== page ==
Thirty-three years ago, when I cooked alongside Dean Corbett at Sixth Avenue (he a 23-year-old sous chef, I a 21-year-old cook), he said he was leaving to take over Equus, a little-known, struggling restaurant in St. Matthews. I thought to myself, “He’s talented and ambitious, but I’m not sure he can actually own and run a restaurant.”
I told him that story once and in his characteristically self-effacing way, he laughed and said, “Trust me, I was thinking the same thing back then! I was terrified I’d gotten myself into something I couldn’t manage. Had my dad not believed in my ability to do it, I’d have not done it.”
In late May, Corbett sold the venerable restaurant and its sister business, Jack’s Lounge, to Jared Matthews, a longtime partner in Diamond Station who bought Café Lou Lou more than a year ago. Just as he’s given new life to Lou Lou, he plans to move similarly to tweak and adjust Equus-Jack’s—named fittingly after Corbett’s late father.
Details of the sale were not disclosed, but for the near term, Corbett will retain his dual role as executive chef and affable front-of-the-house figure. Some wonder if the eventual end of Corbett’s influence as Equus-Jack’s essential persona will damage the restaurant’s feel and appeal, but I doubt it. Corbett is, at present, undeniably the face of the business. But as he gradually winds down his role there over the next couple of years, Matthews’ influence will take over, new customers will be courted, and the business will begin a new cycle of life.
This is not a bad thing, as some portend. It’s normal. Founders can’t live forever. Businesses very regularly operate for years under the guidance of successive owners. I’m happy to see Equus-Jack’s live on, and I’m looking forward to seeing where it’ll head.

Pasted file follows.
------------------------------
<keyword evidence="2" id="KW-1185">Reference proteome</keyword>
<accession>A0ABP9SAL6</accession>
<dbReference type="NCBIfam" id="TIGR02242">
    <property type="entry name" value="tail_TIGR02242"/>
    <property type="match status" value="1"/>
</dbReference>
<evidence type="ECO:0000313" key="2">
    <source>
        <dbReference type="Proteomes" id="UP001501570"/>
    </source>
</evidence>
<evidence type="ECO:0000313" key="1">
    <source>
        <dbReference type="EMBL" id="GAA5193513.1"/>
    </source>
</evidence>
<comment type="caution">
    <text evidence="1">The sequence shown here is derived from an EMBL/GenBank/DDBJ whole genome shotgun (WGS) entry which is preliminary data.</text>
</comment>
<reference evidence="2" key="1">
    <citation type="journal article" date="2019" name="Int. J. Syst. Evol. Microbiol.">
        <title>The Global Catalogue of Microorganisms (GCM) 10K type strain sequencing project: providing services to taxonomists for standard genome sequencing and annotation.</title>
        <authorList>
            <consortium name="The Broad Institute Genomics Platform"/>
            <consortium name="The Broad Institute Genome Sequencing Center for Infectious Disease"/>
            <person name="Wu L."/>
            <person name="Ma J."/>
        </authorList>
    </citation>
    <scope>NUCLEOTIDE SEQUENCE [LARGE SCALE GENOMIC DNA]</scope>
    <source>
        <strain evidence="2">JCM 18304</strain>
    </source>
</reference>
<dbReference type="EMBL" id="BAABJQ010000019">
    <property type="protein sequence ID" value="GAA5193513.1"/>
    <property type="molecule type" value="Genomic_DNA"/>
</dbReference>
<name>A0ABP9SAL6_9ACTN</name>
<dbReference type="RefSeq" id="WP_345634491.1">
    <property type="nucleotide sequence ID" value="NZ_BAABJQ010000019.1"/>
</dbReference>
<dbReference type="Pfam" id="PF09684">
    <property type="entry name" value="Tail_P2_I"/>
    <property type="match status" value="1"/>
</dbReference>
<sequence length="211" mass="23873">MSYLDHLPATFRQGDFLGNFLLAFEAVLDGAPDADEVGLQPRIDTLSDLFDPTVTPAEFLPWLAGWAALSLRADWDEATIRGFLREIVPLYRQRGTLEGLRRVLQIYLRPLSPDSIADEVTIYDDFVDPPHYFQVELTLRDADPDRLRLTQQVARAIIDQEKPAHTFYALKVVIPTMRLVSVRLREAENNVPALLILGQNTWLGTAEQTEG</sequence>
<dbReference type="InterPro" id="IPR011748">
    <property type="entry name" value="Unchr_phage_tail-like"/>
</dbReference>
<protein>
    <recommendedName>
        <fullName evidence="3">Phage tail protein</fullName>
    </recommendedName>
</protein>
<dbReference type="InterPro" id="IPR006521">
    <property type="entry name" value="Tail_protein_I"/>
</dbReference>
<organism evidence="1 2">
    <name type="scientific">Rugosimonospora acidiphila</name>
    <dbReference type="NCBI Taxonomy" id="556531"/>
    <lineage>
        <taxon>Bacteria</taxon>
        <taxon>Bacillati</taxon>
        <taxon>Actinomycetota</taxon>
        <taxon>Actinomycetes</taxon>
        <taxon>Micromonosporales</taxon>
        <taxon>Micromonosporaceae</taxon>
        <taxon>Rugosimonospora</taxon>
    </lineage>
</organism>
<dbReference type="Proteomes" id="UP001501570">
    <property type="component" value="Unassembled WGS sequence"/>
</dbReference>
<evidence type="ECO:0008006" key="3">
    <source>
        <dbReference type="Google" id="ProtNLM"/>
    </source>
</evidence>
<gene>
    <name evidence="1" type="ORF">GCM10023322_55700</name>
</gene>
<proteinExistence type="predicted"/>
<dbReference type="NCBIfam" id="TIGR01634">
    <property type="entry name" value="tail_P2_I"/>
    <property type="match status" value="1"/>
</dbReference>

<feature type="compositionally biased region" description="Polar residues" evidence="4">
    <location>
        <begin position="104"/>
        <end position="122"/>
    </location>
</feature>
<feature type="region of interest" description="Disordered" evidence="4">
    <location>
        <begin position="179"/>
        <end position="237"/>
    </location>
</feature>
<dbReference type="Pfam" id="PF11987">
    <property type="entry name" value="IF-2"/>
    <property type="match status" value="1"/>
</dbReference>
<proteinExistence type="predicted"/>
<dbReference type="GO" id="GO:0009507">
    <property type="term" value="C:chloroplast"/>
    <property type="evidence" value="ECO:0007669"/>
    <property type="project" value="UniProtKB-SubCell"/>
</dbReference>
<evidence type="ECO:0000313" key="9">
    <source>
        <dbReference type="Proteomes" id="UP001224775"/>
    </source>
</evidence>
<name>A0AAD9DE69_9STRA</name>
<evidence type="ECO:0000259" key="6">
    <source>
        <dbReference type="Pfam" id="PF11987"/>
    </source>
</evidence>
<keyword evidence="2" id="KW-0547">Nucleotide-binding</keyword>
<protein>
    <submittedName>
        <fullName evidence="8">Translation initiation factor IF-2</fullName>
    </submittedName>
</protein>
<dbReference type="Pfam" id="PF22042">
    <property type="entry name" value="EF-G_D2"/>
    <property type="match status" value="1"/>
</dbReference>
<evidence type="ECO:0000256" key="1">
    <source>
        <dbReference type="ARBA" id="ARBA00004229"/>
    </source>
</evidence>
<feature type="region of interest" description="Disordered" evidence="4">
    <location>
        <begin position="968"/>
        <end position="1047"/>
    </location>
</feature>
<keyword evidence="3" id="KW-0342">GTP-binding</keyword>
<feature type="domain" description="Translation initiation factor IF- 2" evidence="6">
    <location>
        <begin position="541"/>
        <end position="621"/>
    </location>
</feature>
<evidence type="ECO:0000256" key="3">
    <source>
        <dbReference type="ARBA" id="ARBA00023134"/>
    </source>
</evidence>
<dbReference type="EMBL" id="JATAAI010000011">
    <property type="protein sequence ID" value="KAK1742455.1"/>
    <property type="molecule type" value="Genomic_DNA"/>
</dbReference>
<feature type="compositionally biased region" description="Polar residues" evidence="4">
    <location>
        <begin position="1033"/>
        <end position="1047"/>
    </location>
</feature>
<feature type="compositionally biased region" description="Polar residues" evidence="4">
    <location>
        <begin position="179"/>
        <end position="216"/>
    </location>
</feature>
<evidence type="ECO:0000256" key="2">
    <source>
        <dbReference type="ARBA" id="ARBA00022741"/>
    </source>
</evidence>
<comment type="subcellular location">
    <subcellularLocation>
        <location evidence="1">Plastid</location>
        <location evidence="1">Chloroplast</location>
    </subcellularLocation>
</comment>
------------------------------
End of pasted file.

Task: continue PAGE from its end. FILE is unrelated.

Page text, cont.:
Frankly, I’m glad to see Corbett dial back his workload. He needs a break, needs some family time. Few, if anyone, in the local restaurant community works harder than he. The restaurant industry punishes the body, mind and, sometimes, the soul. No one emerges unscarred from daily battles in its trenches. He’ll tell you that he could use some healing rest.
And that’s just the work done inside his businesses. No local restaurateur has raised more money or worked as tirelessly piloting charity fundraisers as Corbett. Volunteering his time and determination, he’s raised millions for Norton’s Children’s Hospital (Bourbon & Bowties) and Gilda’s Club (Night of a Thousand Laughs), among others.
Perhaps equally important is his incredible influence among local restaurateurs and chefs. When he wants you to cook for or contribute to a cause, it’s desperately hard to say no to Chef Deano. I can’t think of any other chef who has such pull.
Perhaps Corbett’s most notable mark on the community was his namesake restaurant, Corbett’s: An American Place. For 10 years it was the finest of the city’s fine dining restaurants. For all the good Casa Grisanti, Sixth Avenue, Mama Grisanti, Embassy Club, Hasenour’s and others did to lay the foundation for Louisville’s ongoing restaurant boom, none had the total package like Corbett’s. It was a dining temple built for grandeur, and its food and service delivered balanced excellence like none other in town.
To say Corbett was heartbroken when he closed it last November is an understatement.
“I put everything I had into that place,” he told me the day after it closed. “I couldn’t have given it any more than I did.”
A few weeks ago, when he and Matthews were arranging the Equus-Jack’s sale, Corbett told me, “I’m worn out after 40 years in this business. I started as a dishwasher at Red Lobster, worked in restaurants in Texas when I was in college, worked for the Grisantis and then myself. Forty years is enough for anybody in any job.”
Those are the words of a tired man who knows relief is on the way, but who isn’t far-enough removed from his career to see its impact. When that overdue rest and relaxation come, I bet it’ll change his perspective; delight will begin to replace the blinding fatigue. When the day-to-day grind of ordering, managing and bill-paying are gone from his plate, Corbett will begin to feel the joy of a hard life well lived. I predict he’ll see, as so many of us already do, how he helped advance the Louisville restaurant scene far beyond where it was when he bought Equus in 1985, and he’ll delight in that fact.